Coronavirus has arrived in the prison system. Last weekend, a second employee within Washington’s Department of Corrections tested positive for the coronavirus. In New York, an employee at Sing Sing prison and a guard and a incarcerated person at Rikers Island have tested positive as well. As concerns escalate about the potentially devastating impact of the virus in jails and prisons, criminal justice reform advocates and abolition groups are quickly crafting demands for widespread releases of vulnerable incarcerated people. While governors and sheriffs weigh their responses, community bail funds are stepping into the breach to get incarcerated people out of danger immediately and ramping up fundraising to help bring them home.

“The danger that incarcerated folks are facing right now is absolutely horrifying, and so community bail and bond funds are trying to get people out rapidly now before detention centers go into lockdown,” said Pilar Weiss, director of the Community Justice Exchange, which hosts the National Bail Fund Network, a directory of over 60 community bail and bond funds that stretch across the country.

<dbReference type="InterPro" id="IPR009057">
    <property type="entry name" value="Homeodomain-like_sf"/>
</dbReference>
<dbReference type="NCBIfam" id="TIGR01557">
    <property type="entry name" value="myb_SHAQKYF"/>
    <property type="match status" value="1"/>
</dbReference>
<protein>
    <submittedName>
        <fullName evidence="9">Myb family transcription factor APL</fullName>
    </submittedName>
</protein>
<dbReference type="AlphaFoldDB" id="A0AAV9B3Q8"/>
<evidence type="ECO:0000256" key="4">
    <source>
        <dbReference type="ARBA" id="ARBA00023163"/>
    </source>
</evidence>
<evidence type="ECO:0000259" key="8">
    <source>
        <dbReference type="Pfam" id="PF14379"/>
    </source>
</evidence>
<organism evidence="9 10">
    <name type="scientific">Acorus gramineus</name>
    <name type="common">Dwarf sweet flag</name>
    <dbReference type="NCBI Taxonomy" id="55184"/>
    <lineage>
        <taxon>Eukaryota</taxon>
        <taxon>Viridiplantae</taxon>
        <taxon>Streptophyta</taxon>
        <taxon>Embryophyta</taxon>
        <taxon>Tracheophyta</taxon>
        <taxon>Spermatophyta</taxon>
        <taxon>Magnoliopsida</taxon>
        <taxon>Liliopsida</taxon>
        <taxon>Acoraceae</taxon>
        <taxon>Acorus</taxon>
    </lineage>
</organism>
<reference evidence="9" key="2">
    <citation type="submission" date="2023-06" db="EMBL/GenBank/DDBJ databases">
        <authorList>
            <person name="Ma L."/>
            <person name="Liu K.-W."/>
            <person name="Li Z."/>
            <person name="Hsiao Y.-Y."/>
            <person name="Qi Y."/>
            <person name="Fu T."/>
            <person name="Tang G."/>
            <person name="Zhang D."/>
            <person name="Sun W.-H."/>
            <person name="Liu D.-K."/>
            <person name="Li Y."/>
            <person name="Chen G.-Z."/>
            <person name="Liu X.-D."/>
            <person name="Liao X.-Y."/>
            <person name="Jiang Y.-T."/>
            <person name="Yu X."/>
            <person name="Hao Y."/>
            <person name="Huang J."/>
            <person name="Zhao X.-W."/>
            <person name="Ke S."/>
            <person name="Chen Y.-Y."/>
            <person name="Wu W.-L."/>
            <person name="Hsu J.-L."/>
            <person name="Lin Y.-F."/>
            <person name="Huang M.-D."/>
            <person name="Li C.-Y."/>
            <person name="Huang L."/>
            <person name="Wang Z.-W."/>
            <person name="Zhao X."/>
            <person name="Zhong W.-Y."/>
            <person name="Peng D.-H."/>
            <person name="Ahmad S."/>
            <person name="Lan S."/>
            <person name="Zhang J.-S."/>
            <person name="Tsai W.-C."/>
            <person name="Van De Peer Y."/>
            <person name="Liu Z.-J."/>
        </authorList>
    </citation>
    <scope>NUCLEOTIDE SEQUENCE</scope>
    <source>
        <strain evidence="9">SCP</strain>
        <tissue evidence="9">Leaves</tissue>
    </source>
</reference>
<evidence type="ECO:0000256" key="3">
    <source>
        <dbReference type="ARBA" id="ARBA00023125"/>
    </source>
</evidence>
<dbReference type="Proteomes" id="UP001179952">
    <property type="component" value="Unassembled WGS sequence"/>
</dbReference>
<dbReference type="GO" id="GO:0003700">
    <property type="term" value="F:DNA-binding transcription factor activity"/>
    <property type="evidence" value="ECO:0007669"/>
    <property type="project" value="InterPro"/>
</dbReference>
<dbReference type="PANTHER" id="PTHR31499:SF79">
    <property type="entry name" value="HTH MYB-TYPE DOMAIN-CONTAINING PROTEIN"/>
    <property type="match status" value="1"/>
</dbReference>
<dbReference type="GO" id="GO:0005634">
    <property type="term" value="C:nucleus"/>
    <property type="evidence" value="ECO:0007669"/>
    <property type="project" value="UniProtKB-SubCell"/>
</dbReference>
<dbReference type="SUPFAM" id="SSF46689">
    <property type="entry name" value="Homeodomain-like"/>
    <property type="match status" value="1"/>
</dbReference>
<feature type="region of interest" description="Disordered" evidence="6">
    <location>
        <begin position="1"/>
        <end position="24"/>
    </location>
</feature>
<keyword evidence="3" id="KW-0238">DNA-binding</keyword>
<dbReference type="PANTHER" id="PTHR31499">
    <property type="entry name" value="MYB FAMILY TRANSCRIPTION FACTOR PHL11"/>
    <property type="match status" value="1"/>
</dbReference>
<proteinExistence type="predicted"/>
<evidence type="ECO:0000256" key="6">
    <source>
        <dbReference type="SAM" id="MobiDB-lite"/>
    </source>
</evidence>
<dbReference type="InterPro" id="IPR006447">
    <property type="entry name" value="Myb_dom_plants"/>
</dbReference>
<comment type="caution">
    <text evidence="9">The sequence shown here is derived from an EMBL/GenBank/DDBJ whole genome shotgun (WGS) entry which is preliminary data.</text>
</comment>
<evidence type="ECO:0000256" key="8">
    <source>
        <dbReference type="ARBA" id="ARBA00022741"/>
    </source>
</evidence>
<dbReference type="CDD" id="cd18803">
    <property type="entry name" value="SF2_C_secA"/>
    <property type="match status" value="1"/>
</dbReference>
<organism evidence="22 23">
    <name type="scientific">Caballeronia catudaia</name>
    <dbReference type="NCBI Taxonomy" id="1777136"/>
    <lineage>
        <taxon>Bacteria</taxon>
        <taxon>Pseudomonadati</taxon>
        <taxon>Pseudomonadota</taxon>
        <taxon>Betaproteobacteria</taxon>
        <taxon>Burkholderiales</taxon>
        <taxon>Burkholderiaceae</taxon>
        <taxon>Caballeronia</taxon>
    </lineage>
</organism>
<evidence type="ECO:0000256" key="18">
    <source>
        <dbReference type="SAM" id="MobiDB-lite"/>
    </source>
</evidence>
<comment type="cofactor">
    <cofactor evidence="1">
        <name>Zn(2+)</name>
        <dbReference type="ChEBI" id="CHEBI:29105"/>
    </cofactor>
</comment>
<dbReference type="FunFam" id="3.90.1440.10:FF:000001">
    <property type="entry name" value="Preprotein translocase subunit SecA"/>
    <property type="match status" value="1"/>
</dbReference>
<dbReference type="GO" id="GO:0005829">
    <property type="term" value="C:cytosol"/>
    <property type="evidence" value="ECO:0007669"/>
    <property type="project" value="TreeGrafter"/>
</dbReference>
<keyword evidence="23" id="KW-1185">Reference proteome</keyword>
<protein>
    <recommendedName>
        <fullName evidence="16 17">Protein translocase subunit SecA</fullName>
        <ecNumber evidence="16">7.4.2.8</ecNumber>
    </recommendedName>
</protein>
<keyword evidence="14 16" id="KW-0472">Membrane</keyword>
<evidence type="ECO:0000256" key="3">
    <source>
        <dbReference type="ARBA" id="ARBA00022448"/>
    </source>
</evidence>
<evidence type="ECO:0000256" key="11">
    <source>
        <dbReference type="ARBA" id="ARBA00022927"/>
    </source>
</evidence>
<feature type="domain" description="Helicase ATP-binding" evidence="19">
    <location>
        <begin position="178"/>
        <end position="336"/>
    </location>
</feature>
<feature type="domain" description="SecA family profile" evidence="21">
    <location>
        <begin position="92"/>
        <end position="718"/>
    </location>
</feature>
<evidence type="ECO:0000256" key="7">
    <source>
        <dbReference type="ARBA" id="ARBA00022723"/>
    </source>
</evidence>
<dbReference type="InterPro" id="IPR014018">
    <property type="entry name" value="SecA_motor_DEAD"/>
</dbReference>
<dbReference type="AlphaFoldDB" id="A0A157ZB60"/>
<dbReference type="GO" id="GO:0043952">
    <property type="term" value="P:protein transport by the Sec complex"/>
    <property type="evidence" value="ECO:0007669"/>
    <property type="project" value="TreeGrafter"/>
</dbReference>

“We’re doing as much as we possibly can”

The community bail fund model enables organizers to raise money that can then be used to continuously secure the freedom of those detained in jail pretrial or within immigration detention centers. By using community funds to pay courts directly, these organizations can bypass local bail bond agencies that often bind families into predatory contracts. And because the community fund’s money is returned after the person bailed out shows up for their trial date, it can be used again later to free someone else.

This strategy allows those entrenched in the criminal legal and immigration systems to avoid lengthy stays in jails and detention centers that can cost them their jobs, their families, and at times, their lives. While community bail and bond funds have been working for years to collect money and free incarcerated loved ones, the rapidly spreading coronavirus is bringing a new sense of urgency to their efforts.